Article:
After 2004, Al Qaida’s WMD trail went cold

Has al Qaeda taken advantage of the easy availability of nuclear, chemical and biological materials and components in the years after its Sept. 11, 2001 terrorist attacks on America? None of the undercover agencies dedicated to fighting Osama bin Laden's jihadists or the thousands of academics researching his organization has come up with answers to this enigma or any clue that Al Qaida has attempted – or is planning – a radioactive bomb attack on a major American or any other city center.
DEBKA-Net-Weekly's terror experts beg to doubt that President Barack Obama had any new information to offer when he correctly assessed to the Nuclear Security Conference he convened in Washington this week that: "Terrorist networks such as Al Qaida have tried to acquire the material for a nuclear weapon, and if they ever succeed, they would surely use it. Were they do to so, it would be a catastrophe for the world."
John Brennan, President Obama's Counterterrorism and Homeland Security Adviser, said this week that Al Qaida had been "scammed" in its efforts to obtain the material for building a nuclear device.
"There have been numerous reports over the years, over the past eight or nine years, about attempts throughout the world to obtain various types of purported material that is nuclear related," he said. "We know that Al Qaida has been involved in a number of these efforts to acquire it. Fortunately, I think they've been scammed a number of times, but we know that they continued to pursue that."
This comment is less conspicuous for exhibiting the administration's knowledge than its ignorance. That Al Qaida has been "scammed" is well-known, just as it is known that Iranian agents looking for nuclear materials were "scammed." But it is also obvious that a party may be scammed or conned once, but not all the time if it perseveres in its quest.

Intent, experimentation and efforts to acquire WMD on record

Rolf Mowatt-Larssen, a former CIA officer, ex-Director of Intelligence and Counterintelligence at the US Department of Energy and a serious expert on Al Qaida and WMD, drew up a report in January on al Qaeda's search for weapons of mass destruction and wrote: "Several terrorist groups have actively sought weapons of mass destruction of one kind or another. In particular, the Japanese cult group Aum Shinrikyo, Al Qaida and its associates – notably the Egyptian Islamic Jihad, Jemaah Islamiya and Lashkar al Tayyib – figure most prominently among the groups that have manifested some degree of intent, experimentation and programmatic efforts to acquire nuclear, biological and chemical weapons."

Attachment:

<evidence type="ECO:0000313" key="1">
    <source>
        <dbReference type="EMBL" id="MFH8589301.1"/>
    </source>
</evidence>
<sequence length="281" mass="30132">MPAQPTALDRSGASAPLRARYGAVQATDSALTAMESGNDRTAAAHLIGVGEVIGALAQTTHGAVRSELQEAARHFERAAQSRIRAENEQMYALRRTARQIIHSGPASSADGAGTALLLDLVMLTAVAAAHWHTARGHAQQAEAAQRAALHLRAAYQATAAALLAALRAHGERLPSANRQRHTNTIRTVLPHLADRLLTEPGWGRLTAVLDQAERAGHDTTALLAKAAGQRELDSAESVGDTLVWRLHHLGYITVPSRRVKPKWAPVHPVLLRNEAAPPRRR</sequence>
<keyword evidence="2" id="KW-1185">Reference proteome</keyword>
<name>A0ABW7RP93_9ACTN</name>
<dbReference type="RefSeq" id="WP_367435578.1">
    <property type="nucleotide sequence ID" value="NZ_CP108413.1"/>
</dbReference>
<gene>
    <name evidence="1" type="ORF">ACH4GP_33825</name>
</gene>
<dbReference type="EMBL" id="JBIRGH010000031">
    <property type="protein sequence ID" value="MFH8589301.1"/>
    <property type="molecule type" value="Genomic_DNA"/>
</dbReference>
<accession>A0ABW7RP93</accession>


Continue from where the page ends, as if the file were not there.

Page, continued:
But he goes on to say that Al Qaida's WMD trail went cold after 2004. Why? Like all the other experts, he has no explanation.
DEBKA-Net-Weekly's counterterrorism and Al Qaida experts are of the opinion, which they held even before the 9/11 terror attacks in the United States, that Al Qaida will never carry out a mass terror attack unless these four conditions are met:

1. Certainty that the attack will succeed.
2. Guarantee of a safe getaway for those of its perpetrators who are not killed in the course of the operation.
This is par for the course in all the attacks orchestrated by bin Laden or his henchmen. So far the West has netted only the small fry involved in an attack – never the kingpins, who either died or escaped without betraying their identity
3. This ironclad rule also applies to the masterminds, whose identities and modus operandi remain a closed book up to the present. Even after major terror attacks in the United States, Spain, England and Turkey, none of al Qaeda's top brains has been captured and their identities and whereabouts remain elusive.
4. Adherence to the first three conditions calls for plenty of time for preparing a terrorist operation. Al Qaeda took the best part of a decade, from 2001, to plan and set up the hijacked plane attacks against the New York Trade Center, Washington and Pennsylvania. Its first attempt in 1993 was premature and failed and bin Laden spent the next eight years perfecting his plan.
A terror attack using nuclear, chemical or biological weapons on a major American city would certainly require extra-long preparation. It may or may not be in the works. So when the military and security chiefs paid to ward off this threat say they have sleepless nights, they know what they are talking about.

Print Friendly, PDF & Email